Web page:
Regardless of what my 3rd-grade teacher said, I'm not stupid.
Tihs is waht I see wehn I raed. The wodrs look srtgnae and you hvae to wrok hadrer to mkae sesne of it all. But teh mroe you raed the eaesir it gets to unerdsatnd exatcly waht is wirrten. Vrey inretsetnig isn't it?
Dyslexia is different for everyone, my dad's issues are different than mine, and my son experiences yet other issues. These are mine:
Reading on a rollercoaster:
When I read, the words move on the page.It's like reading through an earthquake. I have to chase the words around the page and hope they stay still long enough for me to read them. It's exhausting.
It figured out that if I change my font color to something less contrasting than black on white the words stay still. Then I learned about colored eyeglasses. Now everything I see is rose-colored and I don't have to struggle with the words moving around the menu, a newspaper, or my favorite book. The Dyslexie font works great too.
My eyes don't know where to go:
When I read my eyes don't follow a pattern. They will go from this line to, well, almost anywhere on the page, two lines up or 3 lines down who knows? And since the words don't always make sense anyway, I might not even realize it.
Before I was diagnosed I had a tutor, Phoebe Lazarus. She encouraged me to read with a piece of paper under each line of text so I was able to stay on course. Another suggestion is to read aloud. According to www.Beating Dyslexia.com it helps get your brain and eyes working together.
I just don't get it:
When I read, things just don't make sense. I'm seeing the words but they aren't making sense, I read and re-read to try to understand what I'm seeing, but I still need to make assumptions. This is decoding, or the lack thereof.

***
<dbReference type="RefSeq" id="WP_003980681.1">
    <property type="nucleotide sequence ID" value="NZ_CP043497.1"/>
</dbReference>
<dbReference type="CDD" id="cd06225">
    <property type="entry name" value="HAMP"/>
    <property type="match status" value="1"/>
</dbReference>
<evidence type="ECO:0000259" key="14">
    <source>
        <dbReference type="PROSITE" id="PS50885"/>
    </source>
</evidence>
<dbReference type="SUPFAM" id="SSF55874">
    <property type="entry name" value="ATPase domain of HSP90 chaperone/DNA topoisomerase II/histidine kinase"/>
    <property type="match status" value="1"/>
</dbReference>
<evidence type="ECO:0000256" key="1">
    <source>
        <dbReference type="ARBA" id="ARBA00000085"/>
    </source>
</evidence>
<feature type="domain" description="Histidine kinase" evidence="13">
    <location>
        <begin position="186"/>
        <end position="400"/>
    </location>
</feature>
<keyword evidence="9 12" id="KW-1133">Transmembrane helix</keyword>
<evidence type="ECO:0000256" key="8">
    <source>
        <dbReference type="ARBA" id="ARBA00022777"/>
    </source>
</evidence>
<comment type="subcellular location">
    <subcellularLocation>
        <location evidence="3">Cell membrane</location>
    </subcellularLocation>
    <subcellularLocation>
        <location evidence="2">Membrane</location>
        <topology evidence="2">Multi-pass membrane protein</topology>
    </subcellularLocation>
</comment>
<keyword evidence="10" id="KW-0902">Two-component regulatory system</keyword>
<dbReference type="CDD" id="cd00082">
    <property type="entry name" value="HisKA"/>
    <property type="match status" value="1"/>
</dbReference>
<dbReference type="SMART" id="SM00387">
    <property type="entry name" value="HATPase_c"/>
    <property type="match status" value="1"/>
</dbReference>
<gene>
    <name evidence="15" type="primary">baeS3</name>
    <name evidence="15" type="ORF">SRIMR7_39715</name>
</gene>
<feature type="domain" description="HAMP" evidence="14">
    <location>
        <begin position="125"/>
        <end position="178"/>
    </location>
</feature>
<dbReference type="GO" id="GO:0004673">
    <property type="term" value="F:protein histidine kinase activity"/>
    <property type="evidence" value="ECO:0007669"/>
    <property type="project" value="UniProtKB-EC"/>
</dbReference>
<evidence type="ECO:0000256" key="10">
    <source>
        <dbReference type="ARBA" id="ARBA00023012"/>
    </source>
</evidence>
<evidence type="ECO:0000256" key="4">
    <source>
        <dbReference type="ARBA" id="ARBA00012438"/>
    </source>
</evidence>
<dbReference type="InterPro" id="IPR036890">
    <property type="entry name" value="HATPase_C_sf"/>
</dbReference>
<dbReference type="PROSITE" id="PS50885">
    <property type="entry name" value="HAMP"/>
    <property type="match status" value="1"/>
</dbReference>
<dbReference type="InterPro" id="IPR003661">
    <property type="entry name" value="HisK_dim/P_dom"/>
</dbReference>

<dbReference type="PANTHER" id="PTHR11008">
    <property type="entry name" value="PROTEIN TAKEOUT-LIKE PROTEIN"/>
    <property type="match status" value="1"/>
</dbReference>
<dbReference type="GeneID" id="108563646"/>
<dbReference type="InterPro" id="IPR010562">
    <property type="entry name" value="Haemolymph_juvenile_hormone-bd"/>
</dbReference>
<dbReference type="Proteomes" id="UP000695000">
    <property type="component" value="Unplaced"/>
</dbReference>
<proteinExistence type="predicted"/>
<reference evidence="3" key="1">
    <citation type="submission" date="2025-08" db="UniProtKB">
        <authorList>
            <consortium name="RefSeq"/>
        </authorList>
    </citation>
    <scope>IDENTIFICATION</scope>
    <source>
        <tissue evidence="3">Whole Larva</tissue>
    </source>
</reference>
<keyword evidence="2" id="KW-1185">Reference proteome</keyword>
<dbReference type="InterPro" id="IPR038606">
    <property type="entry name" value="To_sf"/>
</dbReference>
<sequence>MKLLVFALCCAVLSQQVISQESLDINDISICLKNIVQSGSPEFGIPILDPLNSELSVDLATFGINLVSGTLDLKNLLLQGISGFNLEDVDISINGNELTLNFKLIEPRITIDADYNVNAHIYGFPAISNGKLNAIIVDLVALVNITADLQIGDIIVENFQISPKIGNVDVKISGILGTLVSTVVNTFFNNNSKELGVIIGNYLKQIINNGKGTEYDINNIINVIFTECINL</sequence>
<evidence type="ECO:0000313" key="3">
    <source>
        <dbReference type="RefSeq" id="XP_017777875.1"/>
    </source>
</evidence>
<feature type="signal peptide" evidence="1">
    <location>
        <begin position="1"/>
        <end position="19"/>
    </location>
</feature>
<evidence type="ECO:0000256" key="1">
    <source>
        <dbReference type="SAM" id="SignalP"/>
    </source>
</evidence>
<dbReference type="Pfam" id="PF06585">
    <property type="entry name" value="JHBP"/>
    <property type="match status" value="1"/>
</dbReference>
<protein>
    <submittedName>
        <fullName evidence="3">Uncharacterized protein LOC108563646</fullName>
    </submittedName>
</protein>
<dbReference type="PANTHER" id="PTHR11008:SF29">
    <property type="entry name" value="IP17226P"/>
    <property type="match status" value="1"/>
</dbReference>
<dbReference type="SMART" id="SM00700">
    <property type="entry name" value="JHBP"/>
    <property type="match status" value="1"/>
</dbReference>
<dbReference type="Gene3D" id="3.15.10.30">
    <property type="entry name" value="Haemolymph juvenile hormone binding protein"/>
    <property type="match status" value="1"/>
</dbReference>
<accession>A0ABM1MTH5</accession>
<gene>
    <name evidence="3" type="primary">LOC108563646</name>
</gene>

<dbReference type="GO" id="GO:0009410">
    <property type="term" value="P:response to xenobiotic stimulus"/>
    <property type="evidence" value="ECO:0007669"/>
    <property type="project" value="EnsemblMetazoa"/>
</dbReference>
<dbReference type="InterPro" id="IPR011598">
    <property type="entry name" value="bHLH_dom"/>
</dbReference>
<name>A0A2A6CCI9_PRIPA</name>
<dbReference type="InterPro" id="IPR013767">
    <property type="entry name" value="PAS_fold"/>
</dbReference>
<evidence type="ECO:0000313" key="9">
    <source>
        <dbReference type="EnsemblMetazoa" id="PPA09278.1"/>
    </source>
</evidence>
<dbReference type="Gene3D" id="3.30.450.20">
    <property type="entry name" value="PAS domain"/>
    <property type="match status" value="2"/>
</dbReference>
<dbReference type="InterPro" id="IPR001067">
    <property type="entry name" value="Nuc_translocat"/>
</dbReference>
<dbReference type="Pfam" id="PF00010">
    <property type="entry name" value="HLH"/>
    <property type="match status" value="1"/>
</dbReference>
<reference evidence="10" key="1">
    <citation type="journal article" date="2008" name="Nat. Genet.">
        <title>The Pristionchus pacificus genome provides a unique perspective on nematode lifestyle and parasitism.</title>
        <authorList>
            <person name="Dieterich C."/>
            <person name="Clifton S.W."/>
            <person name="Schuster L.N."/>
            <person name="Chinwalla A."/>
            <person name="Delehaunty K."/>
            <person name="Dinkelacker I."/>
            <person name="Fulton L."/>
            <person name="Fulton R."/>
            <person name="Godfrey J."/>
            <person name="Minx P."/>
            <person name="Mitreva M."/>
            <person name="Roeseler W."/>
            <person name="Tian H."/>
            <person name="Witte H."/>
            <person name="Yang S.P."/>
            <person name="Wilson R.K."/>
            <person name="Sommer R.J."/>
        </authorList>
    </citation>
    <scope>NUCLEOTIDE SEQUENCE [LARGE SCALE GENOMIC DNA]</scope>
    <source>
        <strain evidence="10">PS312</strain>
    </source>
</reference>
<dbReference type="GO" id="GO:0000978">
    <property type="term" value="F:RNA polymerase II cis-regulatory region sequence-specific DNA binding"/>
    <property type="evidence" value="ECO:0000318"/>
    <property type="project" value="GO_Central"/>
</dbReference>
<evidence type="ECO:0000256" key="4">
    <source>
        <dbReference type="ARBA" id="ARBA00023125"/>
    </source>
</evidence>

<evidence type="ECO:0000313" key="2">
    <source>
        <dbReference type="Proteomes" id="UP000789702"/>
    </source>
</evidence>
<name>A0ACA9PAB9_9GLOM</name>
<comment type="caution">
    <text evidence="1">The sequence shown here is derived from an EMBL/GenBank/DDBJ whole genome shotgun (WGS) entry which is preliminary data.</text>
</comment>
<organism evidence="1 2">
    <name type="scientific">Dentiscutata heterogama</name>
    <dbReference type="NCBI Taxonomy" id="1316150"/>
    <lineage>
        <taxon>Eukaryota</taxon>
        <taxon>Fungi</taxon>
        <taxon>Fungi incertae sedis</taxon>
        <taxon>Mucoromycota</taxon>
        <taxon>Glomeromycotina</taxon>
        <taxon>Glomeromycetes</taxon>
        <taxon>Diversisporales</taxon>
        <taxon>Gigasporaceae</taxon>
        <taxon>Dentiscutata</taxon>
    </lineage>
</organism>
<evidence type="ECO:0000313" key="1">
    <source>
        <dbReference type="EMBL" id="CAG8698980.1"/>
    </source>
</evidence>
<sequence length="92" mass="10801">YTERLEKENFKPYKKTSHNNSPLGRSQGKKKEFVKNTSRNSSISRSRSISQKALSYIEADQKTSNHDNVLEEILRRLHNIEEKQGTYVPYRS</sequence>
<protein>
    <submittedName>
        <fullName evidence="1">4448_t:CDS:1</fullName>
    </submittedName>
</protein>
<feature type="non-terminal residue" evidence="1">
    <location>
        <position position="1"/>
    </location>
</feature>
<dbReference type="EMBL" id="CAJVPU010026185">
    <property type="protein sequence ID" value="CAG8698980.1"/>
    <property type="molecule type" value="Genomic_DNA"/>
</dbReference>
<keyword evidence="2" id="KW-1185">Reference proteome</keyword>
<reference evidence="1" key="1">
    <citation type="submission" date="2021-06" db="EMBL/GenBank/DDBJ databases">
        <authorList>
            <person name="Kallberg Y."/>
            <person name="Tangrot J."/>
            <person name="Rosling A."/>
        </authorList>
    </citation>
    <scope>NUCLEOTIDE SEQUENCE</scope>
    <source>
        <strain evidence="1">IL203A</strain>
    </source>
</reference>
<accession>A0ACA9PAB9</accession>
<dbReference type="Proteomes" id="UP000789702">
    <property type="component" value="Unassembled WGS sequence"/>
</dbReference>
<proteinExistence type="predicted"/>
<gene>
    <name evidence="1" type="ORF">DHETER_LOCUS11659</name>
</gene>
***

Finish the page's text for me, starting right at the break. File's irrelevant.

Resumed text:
Phoebe taught me to slow down when I don't understand something. She told me to break words and sentences into smaller pieces. Now, when I read a word I don't know I separate it into two or three letters groupings and look for clues. I break a sentence into its separate clauses and read them one at a time.
These issues, and others, have long-term effects. But Phoebe taught me one more important lesson. She taught me that I was okay, I was good, and I was definitely NOT STUPID. I'm so thankful she was in my life. I truly believe she was ahead of her time and she changed my life forever.
I pass along this support, and more, to my son. I hope that by putting these tips in place now he won't ever feel stupid, dumb, or lost and he will understand his worth as he grows into an amazing adult.
Remember, Dyslexics are teople poo. :)
ref: thanks to https://www.beatingdyslexia.com for the useful information.
PS: 40 years after working with Phoebe Lazarus I got searched for her and found her. I called her and we shared some tearful moments. After all that time, I was still able to describe her home, her techniques and shared with her the impression she left upon my heart. She spent a lifetime in education and I'm sure she touched the lives of everyone she met.